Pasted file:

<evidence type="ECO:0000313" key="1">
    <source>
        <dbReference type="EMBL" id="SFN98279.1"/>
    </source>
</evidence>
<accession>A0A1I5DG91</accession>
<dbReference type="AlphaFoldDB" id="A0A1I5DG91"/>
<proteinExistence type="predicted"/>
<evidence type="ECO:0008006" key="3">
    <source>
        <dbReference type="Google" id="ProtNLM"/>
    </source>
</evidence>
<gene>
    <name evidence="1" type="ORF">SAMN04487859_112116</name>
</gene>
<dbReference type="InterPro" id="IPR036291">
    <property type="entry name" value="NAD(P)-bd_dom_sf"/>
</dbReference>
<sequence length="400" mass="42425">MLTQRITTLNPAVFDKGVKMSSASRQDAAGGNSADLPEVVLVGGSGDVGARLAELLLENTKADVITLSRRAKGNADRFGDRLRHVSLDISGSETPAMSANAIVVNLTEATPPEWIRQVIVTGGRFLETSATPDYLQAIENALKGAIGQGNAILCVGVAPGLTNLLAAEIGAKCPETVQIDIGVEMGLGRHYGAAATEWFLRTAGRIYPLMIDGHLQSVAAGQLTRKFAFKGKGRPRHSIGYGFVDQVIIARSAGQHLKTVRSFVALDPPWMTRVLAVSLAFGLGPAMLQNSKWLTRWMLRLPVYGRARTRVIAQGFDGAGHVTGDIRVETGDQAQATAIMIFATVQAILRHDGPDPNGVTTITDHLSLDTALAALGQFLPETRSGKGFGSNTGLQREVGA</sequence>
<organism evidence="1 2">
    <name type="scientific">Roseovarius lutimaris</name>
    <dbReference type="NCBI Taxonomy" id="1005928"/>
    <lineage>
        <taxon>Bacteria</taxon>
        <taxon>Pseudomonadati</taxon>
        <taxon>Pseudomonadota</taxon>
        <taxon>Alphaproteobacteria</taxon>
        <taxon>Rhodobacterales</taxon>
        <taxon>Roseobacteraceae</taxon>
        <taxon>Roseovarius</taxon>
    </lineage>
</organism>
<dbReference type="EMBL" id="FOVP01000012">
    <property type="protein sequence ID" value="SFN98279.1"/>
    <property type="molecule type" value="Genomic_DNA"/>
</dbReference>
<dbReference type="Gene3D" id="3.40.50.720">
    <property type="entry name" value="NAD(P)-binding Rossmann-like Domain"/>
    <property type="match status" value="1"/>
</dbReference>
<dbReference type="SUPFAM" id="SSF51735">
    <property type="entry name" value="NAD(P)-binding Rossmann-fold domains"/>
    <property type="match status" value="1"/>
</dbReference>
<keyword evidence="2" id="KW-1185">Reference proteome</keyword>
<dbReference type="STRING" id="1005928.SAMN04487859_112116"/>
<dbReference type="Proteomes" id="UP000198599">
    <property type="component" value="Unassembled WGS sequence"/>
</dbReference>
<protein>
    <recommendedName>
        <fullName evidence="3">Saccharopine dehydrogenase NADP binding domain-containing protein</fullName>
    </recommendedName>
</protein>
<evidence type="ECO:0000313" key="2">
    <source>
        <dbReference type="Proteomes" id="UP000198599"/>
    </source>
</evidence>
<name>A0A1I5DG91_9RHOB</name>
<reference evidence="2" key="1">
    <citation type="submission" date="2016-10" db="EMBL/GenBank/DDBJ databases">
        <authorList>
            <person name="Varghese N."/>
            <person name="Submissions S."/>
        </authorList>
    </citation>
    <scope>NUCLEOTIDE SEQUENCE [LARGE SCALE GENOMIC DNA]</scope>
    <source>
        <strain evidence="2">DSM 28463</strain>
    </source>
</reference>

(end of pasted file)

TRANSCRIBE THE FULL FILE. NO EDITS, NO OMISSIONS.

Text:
<evidence type="ECO:0000313" key="1">
    <source>
        <dbReference type="EMBL" id="SFN98279.1"/>
    </source>
</evidence>
<accession>A0A1I5DG91</accession>
<dbReference type="AlphaFoldDB" id="A0A1I5DG91"/>
<proteinExistence type="predicted"/>
<evidence type="ECO:0008006" key="3">
    <source>
        <dbReference type="Google" id="ProtNLM"/>
    </source>
</evidence>
<gene>
    <name evidence="1" type="ORF">SAMN04487859_112116</name>
</gene>
<dbReference type="InterPro" id="IPR036291">
    <property type="entry name" value="NAD(P)-bd_dom_sf"/>
</dbReference>
<sequence length="400" mass="42425">MLTQRITTLNPAVFDKGVKMSSASRQDAAGGNSADLPEVVLVGGSGDVGARLAELLLENTKADVITLSRRAKGNADRFGDRLRHVSLDISGSETPAMSANAIVVNLTEATPPEWIRQVIVTGGRFLETSATPDYLQAIENALKGAIGQGNAILCVGVAPGLTNLLAAEIGAKCPETVQIDIGVEMGLGRHYGAAATEWFLRTAGRIYPLMIDGHLQSVAAGQLTRKFAFKGKGRPRHSIGYGFVDQVIIARSAGQHLKTVRSFVALDPPWMTRVLAVSLAFGLGPAMLQNSKWLTRWMLRLPVYGRARTRVIAQGFDGAGHVTGDIRVETGDQAQATAIMIFATVQAILRHDGPDPNGVTTITDHLSLDTALAALGQFLPETRSGKGFGSNTGLQREVGA</sequence>
<organism evidence="1 2">
    <name type="scientific">Roseovarius lutimaris</name>
    <dbReference type="NCBI Taxonomy" id="1005928"/>
    <lineage>
        <taxon>Bacteria</taxon>
        <taxon>Pseudomonadati</taxon>
        <taxon>Pseudomonadota</taxon>
        <taxon>Alphaproteobacteria</taxon>
        <taxon>Rhodobacterales</taxon>
        <taxon>Roseobacteraceae</taxon>
        <taxon>Roseovarius</taxon>
    </lineage>
</organism>
<dbReference type="EMBL" id="FOVP01000012">
    <property type="protein sequence ID" value="SFN98279.1"/>
    <property type="molecule type" value="Genomic_DNA"/>
</dbReference>
<dbReference type="Gene3D" id="3.40.50.720">
    <property type="entry name" value="NAD(P)-binding Rossmann-like Domain"/>
    <property type="match status" value="1"/>
</dbReference>
<dbReference type="SUPFAM" id="SSF51735">
    <property type="entry name" value="NAD(P)-binding Rossmann-fold domains"/>
    <property type="match status" value="1"/>
</dbReference>
<keyword evidence="2" id="KW-1185">Reference proteome</keyword>
<dbReference type="STRING" id="1005928.SAMN04487859_112116"/>
<dbReference type="Proteomes" id="UP000198599">
    <property type="component" value="Unassembled WGS sequence"/>
</dbReference>
<protein>
    <recommendedName>
        <fullName evidence="3">Saccharopine dehydrogenase NADP binding domain-containing protein</fullName>
    </recommendedName>
</protein>
<evidence type="ECO:0000313" key="2">
    <source>
        <dbReference type="Proteomes" id="UP000198599"/>
    </source>
</evidence>
<name>A0A1I5DG91_9RHOB</name>
<reference evidence="2" key="1">
    <citation type="submission" date="2016-10" db="EMBL/GenBank/DDBJ databases">
        <authorList>
            <person name="Varghese N."/>
            <person name="Submissions S."/>
        </authorList>
    </citation>
    <scope>NUCLEOTIDE SEQUENCE [LARGE SCALE GENOMIC DNA]</scope>
    <source>
        <strain evidence="2">DSM 28463</strain>
    </source>
</reference>